Walter Washington was rarely in school, digging ditches and stocking shelves at a grocery store at the corner of Poydras and Galvez streets before he told his boss, "You can take this job and do whatever you want to it." He was 16 years old. "From that day on I had just been playing guitar," says Washington, now 74. Washington learned to play by watching other players' chord shapes, or by swatting at open-tuned strings with one finger pressed against the fretboards. He played with a spiritual group before he found his calling in rock 'n' roll.
Then-budding local hero and R&B star Johnny Adams got him a job playing countless long nights in the house trio at the Dew Drop Inn, where Adams also housed Washington in a small apartment above the club. Later, Washington hit the road with Lee Dorsey on the heels of "Ride Your Pony." Then he led The Tornados, the band backing Irma Thomas. When Adams needed a guitar player, he hired Washington for a gig that lasted nearly 20 years.
Earning the nickname "Wolfman" from saxophonist David Lastie (for "wolfing" around on guitar or for getting into trouble), Washington has steered his own band, The Roadmasters, for more than three decades and anchored himself as a Maple Leaf Bar staple with Joe Krown and Russell Batiste. Typically clad in bright red and topped in a flat cap and sunglasses, Washington's guitar twists velvety jazz riffs into ecstatic, treble-rich shredding, sometimes with his teeth, and often in roller coaster solos.
But his not-so-secret weapon is his voice, a sandpapered howl that cuts into his latest album My Future Is My Past, out April 20 on Anti- Records. Shedding his bands and sidemen, the album reveals Washington as a timeless soul singer melting into a suite of intimate performances.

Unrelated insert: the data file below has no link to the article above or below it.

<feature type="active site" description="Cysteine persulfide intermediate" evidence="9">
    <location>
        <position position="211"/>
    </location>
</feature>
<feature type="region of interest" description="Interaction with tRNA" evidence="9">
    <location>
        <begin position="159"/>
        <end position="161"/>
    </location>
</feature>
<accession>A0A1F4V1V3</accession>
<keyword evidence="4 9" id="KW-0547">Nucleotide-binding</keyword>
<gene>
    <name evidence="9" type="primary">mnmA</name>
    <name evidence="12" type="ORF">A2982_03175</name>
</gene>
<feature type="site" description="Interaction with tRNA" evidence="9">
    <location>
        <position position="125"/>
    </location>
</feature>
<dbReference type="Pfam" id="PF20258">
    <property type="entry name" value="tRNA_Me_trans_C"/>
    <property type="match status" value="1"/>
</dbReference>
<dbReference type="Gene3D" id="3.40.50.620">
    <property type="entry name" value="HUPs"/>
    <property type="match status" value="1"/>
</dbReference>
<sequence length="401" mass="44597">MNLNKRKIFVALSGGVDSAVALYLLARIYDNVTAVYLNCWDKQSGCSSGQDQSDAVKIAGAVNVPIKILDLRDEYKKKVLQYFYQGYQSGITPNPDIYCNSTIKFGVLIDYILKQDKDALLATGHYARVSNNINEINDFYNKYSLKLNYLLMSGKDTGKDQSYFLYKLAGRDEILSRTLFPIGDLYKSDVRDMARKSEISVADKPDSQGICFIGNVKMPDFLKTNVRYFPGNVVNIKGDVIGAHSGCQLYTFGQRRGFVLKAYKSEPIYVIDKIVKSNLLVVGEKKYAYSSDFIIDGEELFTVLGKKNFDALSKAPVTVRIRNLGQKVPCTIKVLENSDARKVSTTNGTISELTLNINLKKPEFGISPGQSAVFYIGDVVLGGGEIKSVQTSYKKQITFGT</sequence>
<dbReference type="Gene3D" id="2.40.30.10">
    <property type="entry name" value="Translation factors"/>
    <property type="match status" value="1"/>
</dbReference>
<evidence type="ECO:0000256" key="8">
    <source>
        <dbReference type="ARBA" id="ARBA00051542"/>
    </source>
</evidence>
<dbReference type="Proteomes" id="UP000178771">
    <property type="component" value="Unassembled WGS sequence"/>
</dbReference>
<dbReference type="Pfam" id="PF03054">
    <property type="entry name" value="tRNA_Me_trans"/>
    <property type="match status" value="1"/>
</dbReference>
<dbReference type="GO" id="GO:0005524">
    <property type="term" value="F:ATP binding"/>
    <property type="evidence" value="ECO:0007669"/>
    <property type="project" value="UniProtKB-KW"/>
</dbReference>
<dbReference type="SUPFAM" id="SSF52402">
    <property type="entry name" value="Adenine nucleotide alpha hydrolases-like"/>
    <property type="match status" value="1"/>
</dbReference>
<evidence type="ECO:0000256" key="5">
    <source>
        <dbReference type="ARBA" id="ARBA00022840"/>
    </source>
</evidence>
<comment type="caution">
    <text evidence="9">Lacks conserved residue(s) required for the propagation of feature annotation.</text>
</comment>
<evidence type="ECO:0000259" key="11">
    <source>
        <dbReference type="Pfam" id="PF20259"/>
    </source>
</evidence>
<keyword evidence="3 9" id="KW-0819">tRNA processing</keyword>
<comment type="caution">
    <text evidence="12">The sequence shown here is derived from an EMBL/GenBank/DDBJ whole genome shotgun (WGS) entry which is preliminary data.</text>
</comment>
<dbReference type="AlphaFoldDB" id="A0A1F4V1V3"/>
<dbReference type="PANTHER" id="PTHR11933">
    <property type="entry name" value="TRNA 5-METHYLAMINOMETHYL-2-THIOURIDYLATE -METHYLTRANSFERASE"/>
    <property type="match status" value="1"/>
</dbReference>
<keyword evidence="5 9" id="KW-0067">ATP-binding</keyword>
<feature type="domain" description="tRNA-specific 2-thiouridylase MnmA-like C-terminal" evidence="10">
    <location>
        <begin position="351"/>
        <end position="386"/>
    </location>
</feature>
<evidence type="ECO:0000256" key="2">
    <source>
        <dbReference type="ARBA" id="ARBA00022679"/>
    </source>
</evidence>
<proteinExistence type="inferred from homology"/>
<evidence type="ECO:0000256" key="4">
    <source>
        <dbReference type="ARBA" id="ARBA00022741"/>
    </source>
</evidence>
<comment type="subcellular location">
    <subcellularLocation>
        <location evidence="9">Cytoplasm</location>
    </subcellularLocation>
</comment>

Galactic's Ben Ellman approached Washington about producing an album for him, telling Washington, "I've got some stuff I'd like for you to hear."
"Then when he told me the musicians," Washington says with a wide smile, "I was thinking I was going to use my band. He said, 'No, I've got cats I'd like to put on the session.' I said, 'OK then.'"
Joining Washington are Jon Cleary, Stanton Moore, Ivan Neville, James Singleton, David Torkanowsky and Irma Thomas, reuniting with Washington for the stirring duet "Even Now."
"That was the first time I ever really had jitters," he says. "I got myself together, kind of cool, got me a little swig of Jack [Daniel's]. Comfortable. ... It took me a month to really get myself into understanding what's really happening. I went in there and did all the songs all over again."
Ellman challenged Washington to focus on his voice, placed front and center, vulnerable and imperfect but present and powerful.
"I'm comfortable with me and just me," Washington says. "But mostly I've been doing stuff like that when I'm home just hanging around, not recording. ... It gave me a good idea of how I sound and how I react to not having a full band. It was kind of scary. ... It was kind of weird hearing my real self."
Washington opens the album with the sound of ice rattling in the glass and a "let's go to work" before an acoustic version of "Lost Mind," introducing the mantra informing everything to follow: "Know this before you start / My soul's been torn apart."
"Everything's been happening so fast," Washington says. "I'm still trying to stay in tune with what's happening and see it through. ... I've been through a lot of things. I see where the things I've been through have paid off with what's going on now in my life."
For Washington, the album is a humbling, unexpected plunge into the spotlight, decades after a spark of inspiration from his cousin Ernie K-Doe, whose "I Cried My Last Tear" Washington turns into a church-filling prayer.
"I've always — when I first saw my cousin and the recognition he started getting — said, 'I wanna be a pillar, too,'" he says. "I wanna be someone New Orleans recognizes as a New Orleans musician."